With Ebola and Enterovirus D68 in the news as of late, it’s important to get down to the basics.
Wash your hands, folks!
What is a virus?
A virus is a tiny infectious particle that needs a host cell (animal, bacteria, or plant) to survive.
How do viruses infect humans?
Viruses can enter a human host cell through, for example, the nose, mouth, or a break in the skin. The virus then attaches to a host cell (i.e. respiratory tract, digestive system, immune system, etc.) and injects its genetic material. The host cell has enzymes, which are substances that act as catalysts, which help make particles to make the virus multiply. These viral components then break away from the host cell or destroy it and are capable of infecting other cells in the body.
How does the body react?
Our immune system helps attack these viruses by producing chemicals called pyrogens. Pyrogens increase our body temperature and may cause a fever. A fever helps us fight the infection by slowing down viral reproduction.
How can viruses spread?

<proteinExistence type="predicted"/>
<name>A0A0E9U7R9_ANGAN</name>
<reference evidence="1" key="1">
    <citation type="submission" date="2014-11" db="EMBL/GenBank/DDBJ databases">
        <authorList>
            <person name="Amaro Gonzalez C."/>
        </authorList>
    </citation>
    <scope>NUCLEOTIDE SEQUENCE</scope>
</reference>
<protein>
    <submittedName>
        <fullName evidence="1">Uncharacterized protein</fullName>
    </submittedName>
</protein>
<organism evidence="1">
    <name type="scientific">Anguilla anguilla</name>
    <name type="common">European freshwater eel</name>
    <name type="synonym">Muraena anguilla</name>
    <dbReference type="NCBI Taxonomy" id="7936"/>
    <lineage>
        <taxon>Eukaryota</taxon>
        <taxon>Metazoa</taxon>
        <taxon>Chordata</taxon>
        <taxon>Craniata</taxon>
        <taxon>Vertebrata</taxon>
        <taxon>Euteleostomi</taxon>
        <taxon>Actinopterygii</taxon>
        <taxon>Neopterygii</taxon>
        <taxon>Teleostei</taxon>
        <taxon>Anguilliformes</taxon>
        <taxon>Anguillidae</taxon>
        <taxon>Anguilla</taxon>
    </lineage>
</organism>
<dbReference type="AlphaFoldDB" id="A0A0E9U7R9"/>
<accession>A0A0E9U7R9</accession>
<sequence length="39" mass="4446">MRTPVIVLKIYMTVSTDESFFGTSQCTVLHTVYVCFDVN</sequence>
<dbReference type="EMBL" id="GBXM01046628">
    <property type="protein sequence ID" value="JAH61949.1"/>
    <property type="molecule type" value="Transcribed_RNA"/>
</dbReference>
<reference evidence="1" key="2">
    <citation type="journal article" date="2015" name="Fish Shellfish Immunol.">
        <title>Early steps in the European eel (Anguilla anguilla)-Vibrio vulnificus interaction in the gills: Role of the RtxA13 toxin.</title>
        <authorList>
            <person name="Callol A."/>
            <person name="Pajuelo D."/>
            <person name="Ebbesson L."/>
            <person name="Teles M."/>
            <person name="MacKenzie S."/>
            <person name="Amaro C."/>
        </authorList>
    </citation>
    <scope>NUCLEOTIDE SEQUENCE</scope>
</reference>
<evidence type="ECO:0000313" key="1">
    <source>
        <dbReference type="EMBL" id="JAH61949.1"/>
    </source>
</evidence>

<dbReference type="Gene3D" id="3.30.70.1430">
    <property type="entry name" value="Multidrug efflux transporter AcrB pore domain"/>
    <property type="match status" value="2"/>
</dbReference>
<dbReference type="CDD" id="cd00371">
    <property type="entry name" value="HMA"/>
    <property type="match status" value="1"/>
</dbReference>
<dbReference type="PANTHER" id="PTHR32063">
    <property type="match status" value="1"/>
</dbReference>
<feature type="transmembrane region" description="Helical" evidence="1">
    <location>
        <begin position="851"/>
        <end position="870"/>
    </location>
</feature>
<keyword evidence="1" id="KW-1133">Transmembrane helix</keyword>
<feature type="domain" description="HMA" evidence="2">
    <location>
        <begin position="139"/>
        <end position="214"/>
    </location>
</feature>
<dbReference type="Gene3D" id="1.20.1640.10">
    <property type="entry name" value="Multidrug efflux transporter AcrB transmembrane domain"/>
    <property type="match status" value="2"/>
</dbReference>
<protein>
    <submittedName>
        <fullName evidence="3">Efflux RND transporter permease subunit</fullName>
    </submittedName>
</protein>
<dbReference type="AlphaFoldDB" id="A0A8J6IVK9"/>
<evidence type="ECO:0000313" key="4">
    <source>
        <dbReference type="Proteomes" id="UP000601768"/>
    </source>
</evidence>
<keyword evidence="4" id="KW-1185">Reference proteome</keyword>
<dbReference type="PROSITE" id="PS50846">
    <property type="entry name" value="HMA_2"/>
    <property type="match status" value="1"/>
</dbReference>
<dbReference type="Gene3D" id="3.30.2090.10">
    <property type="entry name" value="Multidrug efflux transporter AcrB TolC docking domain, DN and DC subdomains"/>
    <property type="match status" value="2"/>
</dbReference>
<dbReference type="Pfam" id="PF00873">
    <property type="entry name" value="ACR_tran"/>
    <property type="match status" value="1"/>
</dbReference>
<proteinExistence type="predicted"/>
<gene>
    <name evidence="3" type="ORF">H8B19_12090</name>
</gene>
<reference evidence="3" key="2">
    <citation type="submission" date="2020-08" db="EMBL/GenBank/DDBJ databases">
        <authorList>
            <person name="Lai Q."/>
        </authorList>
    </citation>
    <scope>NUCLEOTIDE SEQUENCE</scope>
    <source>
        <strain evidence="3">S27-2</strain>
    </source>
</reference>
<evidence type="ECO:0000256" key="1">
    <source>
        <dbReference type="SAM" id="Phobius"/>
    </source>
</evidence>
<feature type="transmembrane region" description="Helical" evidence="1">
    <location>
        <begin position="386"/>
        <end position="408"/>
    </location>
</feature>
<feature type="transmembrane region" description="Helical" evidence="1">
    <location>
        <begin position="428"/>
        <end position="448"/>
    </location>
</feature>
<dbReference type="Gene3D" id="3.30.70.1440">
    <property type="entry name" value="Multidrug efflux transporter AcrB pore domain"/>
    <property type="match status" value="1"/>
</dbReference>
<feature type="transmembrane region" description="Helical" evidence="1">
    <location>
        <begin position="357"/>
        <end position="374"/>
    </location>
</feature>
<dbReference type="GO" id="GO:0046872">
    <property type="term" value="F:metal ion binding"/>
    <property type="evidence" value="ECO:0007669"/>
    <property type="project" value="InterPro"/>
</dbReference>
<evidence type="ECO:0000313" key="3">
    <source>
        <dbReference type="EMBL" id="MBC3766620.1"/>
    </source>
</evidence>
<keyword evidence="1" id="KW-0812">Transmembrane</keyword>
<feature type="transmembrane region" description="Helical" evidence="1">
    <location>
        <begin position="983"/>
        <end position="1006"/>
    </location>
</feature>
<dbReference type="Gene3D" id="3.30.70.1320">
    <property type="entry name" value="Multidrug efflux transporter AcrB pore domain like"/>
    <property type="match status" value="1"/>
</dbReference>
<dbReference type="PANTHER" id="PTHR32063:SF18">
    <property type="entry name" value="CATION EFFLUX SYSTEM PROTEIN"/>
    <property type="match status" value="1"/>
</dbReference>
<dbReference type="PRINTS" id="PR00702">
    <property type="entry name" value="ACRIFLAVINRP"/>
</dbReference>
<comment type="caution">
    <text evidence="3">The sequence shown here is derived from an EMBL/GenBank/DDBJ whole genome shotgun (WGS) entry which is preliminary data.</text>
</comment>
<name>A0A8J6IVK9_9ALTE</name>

Depending on the specific virus, they can spread by:
1. a carrier organism (i.e. mosquito)
2. air droplets
3. direct transfer of bodily fluids (i.e. saliva, sweat, blood, feces, etc.)
4. surfaces where bodily fluids have dried
How to reduce the risk of spreading or contracting a virus?
1. Cover your mouth/nose when you cough or sneeze (preferably using the elbow, not your hands)
2. Wash your hands properly and frequently
3. Avoid contact with bodily fluids or contaminated surfaces
Treatment of Viruses
The mainstay of treatment of most viruses is supportive treatment; making sure that you get plenty of fluids and rest. Antibiotics do not have any effect on viruses so they are not beneficial. Some viruses do respond to certain anti-viral medications.
Potential Prevention of Viruses
Vaccination if available for the particular virus.
There are many different viruses that can potentially infect humans. The way they are spread depends on the particular virus. The severity of disease can range from mild (i.e. a simple common cold) to severe (i.e. Ebola). In a world full of these pesky agents, all we can do is protect ourselves and our loved ones as much as we can by following proper hand hygiene, avoiding contact with infected bodily fluids (if the virus is spread in that fashion), and getting vaccinated (if vaccine is available) according to CDC (Centers for Disease Control) and your physician’s recommendations.
For more information on proper hand washing techniques:
For more information on vaccination schedules:
Laura Soto, D.O.
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